*Warning* This article contains graphic images
A baby that needed surgery within an hour of being born to correct a rare condition that caused her heart to grow outside her body has survived a life-saving operation in what is thought to be a UK first.
Vanellope Hope Wilkins was diagnosed with the condition ectopia cordis after a nine week pregnancy scan showed her heart and part of her stomach had developed on the outside of her body.
Surgeons at Glenfield Hospital, a specialist children’s heart centre in Leicester, initially believed Vanellope would be impossible to save.
Surgeon’s recommended a termination to her parents as the chances of survival were so low, less than 10 per cent, but Vanellope’s mother, Naomi Findlay, said “this wasn’t an option” for her.
Frances Bu’Lock, the consultant paediatric cardiologist at Glenfield Hospital, said Vanellope’s chance of survival initially looked “remote”.
“I had seen one in foetal life around 20 years ago but that pregnancy was ended,” she said.
“I did a quick Google search, as everyone does, and then more of a literature search but that didn’t inform me an awful lot because there’s not much to go on and the cases are all very different.”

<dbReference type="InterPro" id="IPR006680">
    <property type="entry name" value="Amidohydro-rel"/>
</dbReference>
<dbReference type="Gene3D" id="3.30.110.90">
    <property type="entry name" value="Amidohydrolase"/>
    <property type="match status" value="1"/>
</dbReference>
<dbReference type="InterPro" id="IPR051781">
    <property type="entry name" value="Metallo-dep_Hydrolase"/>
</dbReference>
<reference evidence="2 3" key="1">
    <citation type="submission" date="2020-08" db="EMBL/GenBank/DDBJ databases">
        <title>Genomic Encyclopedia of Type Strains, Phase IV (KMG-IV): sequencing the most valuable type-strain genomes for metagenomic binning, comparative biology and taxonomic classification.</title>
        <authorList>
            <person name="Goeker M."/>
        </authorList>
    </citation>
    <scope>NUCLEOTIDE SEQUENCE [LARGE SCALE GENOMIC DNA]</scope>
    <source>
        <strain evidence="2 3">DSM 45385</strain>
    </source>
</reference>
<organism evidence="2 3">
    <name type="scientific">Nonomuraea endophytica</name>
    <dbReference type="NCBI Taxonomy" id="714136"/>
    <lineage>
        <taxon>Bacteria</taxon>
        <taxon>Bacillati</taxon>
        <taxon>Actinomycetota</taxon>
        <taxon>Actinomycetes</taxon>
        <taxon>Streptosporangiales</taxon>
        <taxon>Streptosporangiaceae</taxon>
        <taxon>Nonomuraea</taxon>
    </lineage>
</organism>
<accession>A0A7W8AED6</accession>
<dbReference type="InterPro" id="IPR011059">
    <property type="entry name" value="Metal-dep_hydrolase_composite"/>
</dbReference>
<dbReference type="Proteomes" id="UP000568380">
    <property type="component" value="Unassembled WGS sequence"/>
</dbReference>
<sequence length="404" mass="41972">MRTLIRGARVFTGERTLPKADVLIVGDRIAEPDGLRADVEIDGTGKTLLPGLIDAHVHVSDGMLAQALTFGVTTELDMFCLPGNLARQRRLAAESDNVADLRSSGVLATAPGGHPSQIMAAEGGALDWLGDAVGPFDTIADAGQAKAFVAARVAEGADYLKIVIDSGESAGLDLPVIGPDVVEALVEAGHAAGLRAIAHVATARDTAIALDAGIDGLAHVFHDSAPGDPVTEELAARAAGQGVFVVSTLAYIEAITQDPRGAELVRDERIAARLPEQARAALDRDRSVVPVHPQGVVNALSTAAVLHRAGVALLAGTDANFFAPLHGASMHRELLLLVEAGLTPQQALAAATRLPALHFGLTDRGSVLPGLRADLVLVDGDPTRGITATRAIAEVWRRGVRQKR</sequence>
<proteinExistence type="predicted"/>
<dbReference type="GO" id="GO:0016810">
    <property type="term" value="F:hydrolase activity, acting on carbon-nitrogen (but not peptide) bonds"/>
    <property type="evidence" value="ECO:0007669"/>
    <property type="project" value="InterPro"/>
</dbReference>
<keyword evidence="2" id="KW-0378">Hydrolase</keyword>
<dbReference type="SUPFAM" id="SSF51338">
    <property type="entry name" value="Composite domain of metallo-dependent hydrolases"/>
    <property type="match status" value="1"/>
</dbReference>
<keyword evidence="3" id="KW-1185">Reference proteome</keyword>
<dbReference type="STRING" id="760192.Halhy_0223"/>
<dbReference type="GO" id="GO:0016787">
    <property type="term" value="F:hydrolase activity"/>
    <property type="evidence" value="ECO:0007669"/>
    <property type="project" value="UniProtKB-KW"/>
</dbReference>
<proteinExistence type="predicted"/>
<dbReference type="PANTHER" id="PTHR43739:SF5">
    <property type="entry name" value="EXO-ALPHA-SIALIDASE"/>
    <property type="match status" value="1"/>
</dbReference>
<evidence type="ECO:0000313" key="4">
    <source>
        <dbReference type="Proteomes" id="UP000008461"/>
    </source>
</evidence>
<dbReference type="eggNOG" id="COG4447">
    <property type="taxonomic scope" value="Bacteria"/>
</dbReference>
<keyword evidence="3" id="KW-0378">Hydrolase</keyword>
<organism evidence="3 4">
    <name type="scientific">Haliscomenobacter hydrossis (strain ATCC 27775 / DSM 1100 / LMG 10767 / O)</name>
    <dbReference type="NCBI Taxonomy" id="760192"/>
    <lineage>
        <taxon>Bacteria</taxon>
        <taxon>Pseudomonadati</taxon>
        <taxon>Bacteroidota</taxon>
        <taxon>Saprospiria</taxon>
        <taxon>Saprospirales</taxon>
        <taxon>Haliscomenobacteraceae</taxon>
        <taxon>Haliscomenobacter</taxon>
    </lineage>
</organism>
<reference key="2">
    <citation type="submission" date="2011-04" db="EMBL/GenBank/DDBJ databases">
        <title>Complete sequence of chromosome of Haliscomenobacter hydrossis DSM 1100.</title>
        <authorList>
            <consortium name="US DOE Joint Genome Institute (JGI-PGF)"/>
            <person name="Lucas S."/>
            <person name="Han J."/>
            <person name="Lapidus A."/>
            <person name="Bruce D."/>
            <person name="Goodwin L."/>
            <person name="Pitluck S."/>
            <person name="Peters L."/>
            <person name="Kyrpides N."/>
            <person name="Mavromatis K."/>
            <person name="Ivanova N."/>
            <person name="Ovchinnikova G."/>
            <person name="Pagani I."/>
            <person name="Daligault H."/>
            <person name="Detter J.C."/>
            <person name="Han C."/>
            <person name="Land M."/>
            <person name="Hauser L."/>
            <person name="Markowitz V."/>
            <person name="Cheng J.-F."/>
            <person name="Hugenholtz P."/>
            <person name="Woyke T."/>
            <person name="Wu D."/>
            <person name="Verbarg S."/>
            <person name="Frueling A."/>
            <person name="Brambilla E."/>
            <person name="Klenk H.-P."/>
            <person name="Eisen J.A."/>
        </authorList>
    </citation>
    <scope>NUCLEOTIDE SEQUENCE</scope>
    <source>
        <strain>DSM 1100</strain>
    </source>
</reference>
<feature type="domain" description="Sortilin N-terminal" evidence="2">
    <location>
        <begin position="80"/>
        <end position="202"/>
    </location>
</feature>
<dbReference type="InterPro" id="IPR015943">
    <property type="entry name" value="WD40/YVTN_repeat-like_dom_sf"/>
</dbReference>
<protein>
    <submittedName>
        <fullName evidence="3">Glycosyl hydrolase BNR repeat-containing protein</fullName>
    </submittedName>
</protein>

However after three surgeries, to move her heart into her chest and create an artificial rib cage and sternum, she is now believed to be the first successfully treated case of ectopia cordis in the UK.
Vanellope was due to be delivered on Christmas Eve but was born by caesarean on 22 November and life-saving surgery began within the hour.
Her father, Dean, said the couple were told the first 10 minutes after birth were crucial.
He said: “What they said is, when the baby is born she has got to be able to breathe in our oxygen.
“Twenty minutes went by and she was still shouting her head off – it made us so joyful and teary.”
The couple said the baby was named after a character in the Disney film, Wreck It Ralph.
Naomi said: “Vanellope in the film is so stubborn and she turns into a princess at the end so it was so fitting.”
Her doctors say that so far Vanellope’s health appears to be normal outside of her heart condition, but it is impossible to say for certain.
June Davison, senior cardiac nurse at the British Heart Foundation, said that the Vanellope’s future health would now depend on her ongoing treatment.
“The prognosis depends on the severity of the condition and if there are other abnormalities, but treatment needs to begin immediately after birth.
“We are very happy that this baby survived to undergo surgery and wish them all the best.”
Additional reporting by PA
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